War-torn Gaza population in ‘grave peril’, says WHO

The population of Gaza is in “grave peril”, the head of the World Health Organization warned Wednesday, citing acute hunger and desperation throughout the war-torn Palestinian territory.

The WHO said it delivered supplies to two hospitals on Tuesday, with only 15 out of 36 hospitals in the Gaza Strip functioning with any capacity at all.

WHO chief Tedros Adhanom Ghebreyesus called on the international community to take “urgent steps to alleviate the grave peril facing the population of Gaza and jeopardising the ability of humanitarian workers to help people with terrible injuries, acute hunger, and at severe risk of disease”.

In a statement, the WHO said its staff reported that “hungry people again stopped our convoys today in the hope of finding food”.

“WHO’s ability to supply medicines, medical supplies, and fuel to hospitals is being increasingly constrained by the hunger and desperation of people en route to, and within, hospitals we reach.”

The bloodiest-ever Gaza war erupted when Hamas attacked southern Israel on October 7 and killed about 1,140 people, mostly civilians, according to an AFP tally based on Israeli figures.

They took 250 hostages, of whom 129 remain inside Gaza, according to Israeli officials, in the worst attack in the country’s history.

Israel launched extensive aerial bombardment and a siege followed by a ground invasion. The campaign has killed at least 21,110 people, mostly women and children, according to Hamas-run Gaza’s health ministry.

“The safety of our staff and continuity of operations depends on more food arriving in all of Gaza, immediately,” Tedros said.

Last week’s United Nations Security Council resolution called for the “safe and unhindered delivery of humanitarian assistance at scale” — but did not call for an immediate end to fighting.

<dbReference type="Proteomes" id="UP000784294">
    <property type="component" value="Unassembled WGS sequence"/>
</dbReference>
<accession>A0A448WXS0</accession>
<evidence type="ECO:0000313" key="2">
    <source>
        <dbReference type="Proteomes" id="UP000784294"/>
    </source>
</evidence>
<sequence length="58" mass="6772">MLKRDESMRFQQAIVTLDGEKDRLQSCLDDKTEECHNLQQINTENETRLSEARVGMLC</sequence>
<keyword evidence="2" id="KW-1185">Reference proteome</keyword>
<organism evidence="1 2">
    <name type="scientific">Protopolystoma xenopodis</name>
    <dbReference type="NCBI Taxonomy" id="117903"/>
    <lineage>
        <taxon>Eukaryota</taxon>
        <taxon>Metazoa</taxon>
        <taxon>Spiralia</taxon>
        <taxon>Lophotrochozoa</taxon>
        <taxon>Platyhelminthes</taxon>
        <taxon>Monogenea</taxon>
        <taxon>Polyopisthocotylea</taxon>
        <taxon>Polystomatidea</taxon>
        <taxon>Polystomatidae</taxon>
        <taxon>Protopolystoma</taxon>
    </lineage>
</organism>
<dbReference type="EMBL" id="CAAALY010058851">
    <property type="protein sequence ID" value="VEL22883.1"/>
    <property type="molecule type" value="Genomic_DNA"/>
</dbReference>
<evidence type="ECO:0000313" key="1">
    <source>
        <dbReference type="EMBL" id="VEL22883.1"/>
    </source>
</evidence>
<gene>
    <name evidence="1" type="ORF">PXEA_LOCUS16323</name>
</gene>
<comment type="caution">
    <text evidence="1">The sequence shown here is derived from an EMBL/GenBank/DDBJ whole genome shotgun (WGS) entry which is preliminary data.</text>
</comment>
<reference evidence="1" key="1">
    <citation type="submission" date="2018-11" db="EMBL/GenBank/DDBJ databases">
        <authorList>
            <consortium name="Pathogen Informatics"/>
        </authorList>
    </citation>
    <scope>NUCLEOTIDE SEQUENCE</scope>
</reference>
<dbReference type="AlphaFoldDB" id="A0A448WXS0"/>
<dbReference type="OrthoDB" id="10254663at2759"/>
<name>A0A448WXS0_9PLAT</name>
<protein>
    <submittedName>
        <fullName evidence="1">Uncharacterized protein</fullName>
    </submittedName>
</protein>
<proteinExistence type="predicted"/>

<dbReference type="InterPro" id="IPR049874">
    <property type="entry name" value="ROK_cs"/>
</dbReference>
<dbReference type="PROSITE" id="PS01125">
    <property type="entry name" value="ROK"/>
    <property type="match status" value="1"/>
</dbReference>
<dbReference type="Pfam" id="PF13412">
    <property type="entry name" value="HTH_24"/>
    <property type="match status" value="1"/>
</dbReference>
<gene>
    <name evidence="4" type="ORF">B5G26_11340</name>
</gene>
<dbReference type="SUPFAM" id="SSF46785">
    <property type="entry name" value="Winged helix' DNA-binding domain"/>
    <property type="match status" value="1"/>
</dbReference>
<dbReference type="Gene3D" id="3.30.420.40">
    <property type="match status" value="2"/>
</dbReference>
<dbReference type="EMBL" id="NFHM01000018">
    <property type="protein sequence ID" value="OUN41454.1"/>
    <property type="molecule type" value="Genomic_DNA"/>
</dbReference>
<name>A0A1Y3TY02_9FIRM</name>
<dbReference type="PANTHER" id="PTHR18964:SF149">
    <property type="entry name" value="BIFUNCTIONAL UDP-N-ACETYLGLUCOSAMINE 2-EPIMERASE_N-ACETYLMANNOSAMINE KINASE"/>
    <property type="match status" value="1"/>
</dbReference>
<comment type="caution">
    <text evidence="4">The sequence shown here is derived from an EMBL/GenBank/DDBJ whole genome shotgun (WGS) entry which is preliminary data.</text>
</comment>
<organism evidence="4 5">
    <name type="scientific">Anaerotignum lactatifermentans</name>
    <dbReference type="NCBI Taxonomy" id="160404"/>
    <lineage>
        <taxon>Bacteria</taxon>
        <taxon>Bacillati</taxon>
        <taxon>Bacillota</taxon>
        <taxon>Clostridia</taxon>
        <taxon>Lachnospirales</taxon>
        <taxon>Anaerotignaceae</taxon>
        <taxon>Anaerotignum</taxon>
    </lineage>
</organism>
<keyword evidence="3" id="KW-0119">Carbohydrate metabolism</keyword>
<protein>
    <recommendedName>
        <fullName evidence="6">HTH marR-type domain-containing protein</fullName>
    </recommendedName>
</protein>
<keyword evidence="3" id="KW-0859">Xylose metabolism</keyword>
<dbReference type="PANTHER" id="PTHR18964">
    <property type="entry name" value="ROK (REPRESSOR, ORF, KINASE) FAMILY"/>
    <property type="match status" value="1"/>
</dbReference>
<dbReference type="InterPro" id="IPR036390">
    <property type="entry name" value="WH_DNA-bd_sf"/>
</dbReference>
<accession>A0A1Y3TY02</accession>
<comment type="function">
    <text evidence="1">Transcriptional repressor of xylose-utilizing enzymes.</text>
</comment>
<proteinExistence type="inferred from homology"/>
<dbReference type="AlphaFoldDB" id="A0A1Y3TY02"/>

Tedros said the resolution “appeared to provide hope of an improvement in humanitarian aid distribution within Gaza.

“However, based on WHO eyewitness accounts on the ground, the resolution is tragically yet to have an impact.

“What we urgently need, right now, is a ceasefire to spare civilians from further violence and begin the long road towards reconstruction and peace.”

– ‘Stepping over patients’ –

WHO teams visited two hospitals on Tuesday — Al-Shifa in the north and Al-Amal Palestine Red Crescent Society in the south — to deliver supplies and assess the needs on the ground.

It said a reported 50,000 people were seeking refuge at Al-Shifa, with 14,000 sheltering at Al-Amal.

“At Al-Amal, colleagues saw the aftermath of recent strikes that disabled the hospital’s radio tower and impacted the central ambulance dispatch system for the entire Khan Yunis area affecting more than 1.5 million people,” the WHO said.

Only five of its nine ambulances are still operational, while WHO staff said it was “impossible” to walk through the hospital “without stepping over patients and those seeking refuge”.

While transiting across Gaza, WHO staff saw “tens of thousands of people” on the move, on foot, on donkeys or in cars.

“WHO is extremely concerned this fresh displacement of people will further strain health facilities in the south, which are already struggling,” said Rik Peeperkorn, the UN health agency’s representative in the Palestinian territories.

“This forced mass movement of people will also lead to more overcrowding, increased risk of infectious diseases, and make it even harder to deliver humanitarian aid.”

According to the latest WHO assessments, Gaza has 13 partially functioning hospitals, two minimally functioning ones, and 21 that are not functioning at all.


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